Solange Is the Knowles of the WeekS

Yesterday, Solange Knowles (the singer in the family who isn't Beyoncé) released her excellent EP, True. Coming in at under 30 minutes and sporting just seven songs, it is as restrained as its star's vocals, which are crisp and limber but generally free of melisma. Solange will never not be compared to her sister first of all because duh, and secondly because her tone often sounds like a higher, airier version of Bey's. At this point, though, Solange is yin to Beyoncé's yang. While Beyoncé is so mainstream that her surface perfection will never crack, Solange is the hard-flopping, "fuck"-saying, Dirty Projectors-covering former teen mom who'll steal a coat after modeling it on a runway and then tell a magazine about it.

Solange paid for True herself after wiggling her way out of her former deal with Interscope. That affiliation gave birth to two albums, including 2008's well-regarded, Motown-influenced, Sol-Angel and the Hadley St. Dreams. That album sounded safe while perpetually pleasant True rarely does. Most of its songs begin wildly (the looped yelp of the first single, "Losing You") or with an icy electricity ("Lovers in the Parking Lot" slinks in with a guttural moan of a bass line and deliberately sputtering percussion that could belong to the Knife), turn emotional when mood-setting keyboards come in and then turn even harder when Solange starts to sing, inevitably mulling the concoction with her pipes.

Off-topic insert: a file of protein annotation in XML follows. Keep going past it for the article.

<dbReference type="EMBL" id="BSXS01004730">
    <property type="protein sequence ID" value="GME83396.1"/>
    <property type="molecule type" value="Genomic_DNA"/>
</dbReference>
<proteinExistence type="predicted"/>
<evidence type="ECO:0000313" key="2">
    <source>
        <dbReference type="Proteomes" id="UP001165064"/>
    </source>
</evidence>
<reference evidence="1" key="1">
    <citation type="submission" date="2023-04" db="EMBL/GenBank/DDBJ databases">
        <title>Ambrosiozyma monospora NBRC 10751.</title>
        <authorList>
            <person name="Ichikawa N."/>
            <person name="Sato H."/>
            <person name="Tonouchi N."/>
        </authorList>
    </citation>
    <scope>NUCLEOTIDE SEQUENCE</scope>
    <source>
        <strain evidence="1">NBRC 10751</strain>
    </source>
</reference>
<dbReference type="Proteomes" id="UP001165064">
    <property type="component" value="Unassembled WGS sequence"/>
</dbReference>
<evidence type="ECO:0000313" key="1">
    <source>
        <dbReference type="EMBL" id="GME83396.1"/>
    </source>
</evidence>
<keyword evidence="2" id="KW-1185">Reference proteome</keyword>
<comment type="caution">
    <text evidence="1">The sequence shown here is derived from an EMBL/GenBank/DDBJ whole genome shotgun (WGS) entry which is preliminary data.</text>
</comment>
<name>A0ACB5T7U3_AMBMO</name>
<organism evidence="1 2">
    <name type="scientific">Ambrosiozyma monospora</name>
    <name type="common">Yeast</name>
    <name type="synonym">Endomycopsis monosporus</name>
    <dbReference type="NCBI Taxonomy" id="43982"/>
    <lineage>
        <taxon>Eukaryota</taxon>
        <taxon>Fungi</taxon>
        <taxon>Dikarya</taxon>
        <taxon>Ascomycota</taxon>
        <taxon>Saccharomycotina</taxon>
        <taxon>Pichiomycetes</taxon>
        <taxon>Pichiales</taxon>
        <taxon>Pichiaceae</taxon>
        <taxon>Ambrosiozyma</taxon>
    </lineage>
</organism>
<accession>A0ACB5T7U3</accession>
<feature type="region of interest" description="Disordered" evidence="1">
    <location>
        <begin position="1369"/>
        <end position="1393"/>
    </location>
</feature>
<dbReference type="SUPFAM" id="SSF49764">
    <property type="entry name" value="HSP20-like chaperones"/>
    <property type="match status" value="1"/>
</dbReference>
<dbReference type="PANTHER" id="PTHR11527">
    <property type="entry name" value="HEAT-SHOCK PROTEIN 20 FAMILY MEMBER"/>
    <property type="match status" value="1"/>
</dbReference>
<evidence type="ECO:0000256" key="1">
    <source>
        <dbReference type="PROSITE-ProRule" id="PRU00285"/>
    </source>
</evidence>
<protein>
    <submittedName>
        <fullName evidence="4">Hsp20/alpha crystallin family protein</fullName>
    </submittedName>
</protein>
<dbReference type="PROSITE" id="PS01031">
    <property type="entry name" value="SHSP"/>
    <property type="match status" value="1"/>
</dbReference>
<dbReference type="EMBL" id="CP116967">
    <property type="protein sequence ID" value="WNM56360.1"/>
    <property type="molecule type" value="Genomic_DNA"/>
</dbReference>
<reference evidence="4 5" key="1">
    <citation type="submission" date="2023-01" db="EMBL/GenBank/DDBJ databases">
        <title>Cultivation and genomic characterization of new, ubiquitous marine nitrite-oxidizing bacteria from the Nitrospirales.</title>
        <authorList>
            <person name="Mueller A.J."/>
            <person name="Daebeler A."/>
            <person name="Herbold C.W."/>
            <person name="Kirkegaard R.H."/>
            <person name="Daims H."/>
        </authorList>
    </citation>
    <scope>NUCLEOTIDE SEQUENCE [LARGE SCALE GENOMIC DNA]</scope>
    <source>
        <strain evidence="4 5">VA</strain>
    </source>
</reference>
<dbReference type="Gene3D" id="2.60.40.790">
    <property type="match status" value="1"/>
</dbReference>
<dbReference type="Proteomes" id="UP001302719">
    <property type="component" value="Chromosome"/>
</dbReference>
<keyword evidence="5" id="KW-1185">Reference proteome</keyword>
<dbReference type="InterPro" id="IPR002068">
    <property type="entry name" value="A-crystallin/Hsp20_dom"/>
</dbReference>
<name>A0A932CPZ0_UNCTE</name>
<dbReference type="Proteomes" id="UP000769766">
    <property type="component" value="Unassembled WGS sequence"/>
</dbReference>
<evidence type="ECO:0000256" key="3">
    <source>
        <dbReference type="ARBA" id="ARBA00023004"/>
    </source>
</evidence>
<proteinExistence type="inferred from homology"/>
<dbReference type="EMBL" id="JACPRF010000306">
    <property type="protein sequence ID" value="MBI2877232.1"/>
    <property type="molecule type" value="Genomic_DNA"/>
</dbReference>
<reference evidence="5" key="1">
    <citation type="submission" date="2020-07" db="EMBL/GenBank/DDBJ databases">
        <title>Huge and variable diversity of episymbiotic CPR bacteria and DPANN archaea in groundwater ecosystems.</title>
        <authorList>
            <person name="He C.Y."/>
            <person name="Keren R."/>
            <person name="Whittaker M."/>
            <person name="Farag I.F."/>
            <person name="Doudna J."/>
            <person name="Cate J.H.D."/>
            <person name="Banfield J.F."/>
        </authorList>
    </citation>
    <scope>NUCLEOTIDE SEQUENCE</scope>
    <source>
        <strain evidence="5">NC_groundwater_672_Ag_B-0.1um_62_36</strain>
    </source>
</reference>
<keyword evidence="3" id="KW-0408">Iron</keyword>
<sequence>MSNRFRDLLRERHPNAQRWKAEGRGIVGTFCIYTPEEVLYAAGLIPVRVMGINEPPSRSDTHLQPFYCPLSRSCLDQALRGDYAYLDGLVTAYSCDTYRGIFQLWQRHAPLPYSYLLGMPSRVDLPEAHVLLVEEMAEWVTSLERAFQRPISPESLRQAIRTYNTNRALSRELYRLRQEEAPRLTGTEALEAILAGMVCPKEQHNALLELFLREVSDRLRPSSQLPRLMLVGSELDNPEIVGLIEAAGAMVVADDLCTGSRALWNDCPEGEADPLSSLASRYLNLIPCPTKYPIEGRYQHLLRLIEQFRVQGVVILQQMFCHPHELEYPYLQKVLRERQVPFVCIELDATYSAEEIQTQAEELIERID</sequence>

The effect is a collection of fast slow songs or slow fast songs that aren't so much bittersweet as sweet and savory. Solange simultaneously surprises and guides as the unquestionable focal point of tracks that could stand on their own right. She is bigger than her music and of her music, a diva and human at once. Her songs sound sunny and forlorn at the same time, especially the briskly shuffling highlight "Some Things Never Seem To Fucking Work." In hitting multiple sensibilities at once, Solange and her music sound really real – after all, it often happens that something had to be happy in the first place to eventually make you so sad.

For this release, Solange worked solely with British producer Dev Hynes (also known as Blood Orange). In such a collaboration-happy musical climate, that may be the oddest thing about the EP. The throwback here is to album-long pairings like those of Michael Jackson and Quincy Jones or of Janet Jackson and Jam & Lewis. As Solange recently told the Grio:

I have learned that I'm generally attracted to albums and records, from as early as I can remember, that are produced by one producer; that are written by the artist; that is a true collaboration, which sort of transcends a moment in time; that is a real vibe, a real energy.

True accomplishes that. Solange will never exist out of Beyoncé's shadow (the day before the release of True came Beyoncé's announcement of the HBO Beyoncé documentary that Beyoncé is directing and producing), but that sort of thing builds character. At a time when people like Ke$ha who are content to work within the mainstream - wanting nothing but to stay there while still claiming to be rebels - Solange is heading her own quiet but actual rebellion. Some things never seem to fucking work, but True does.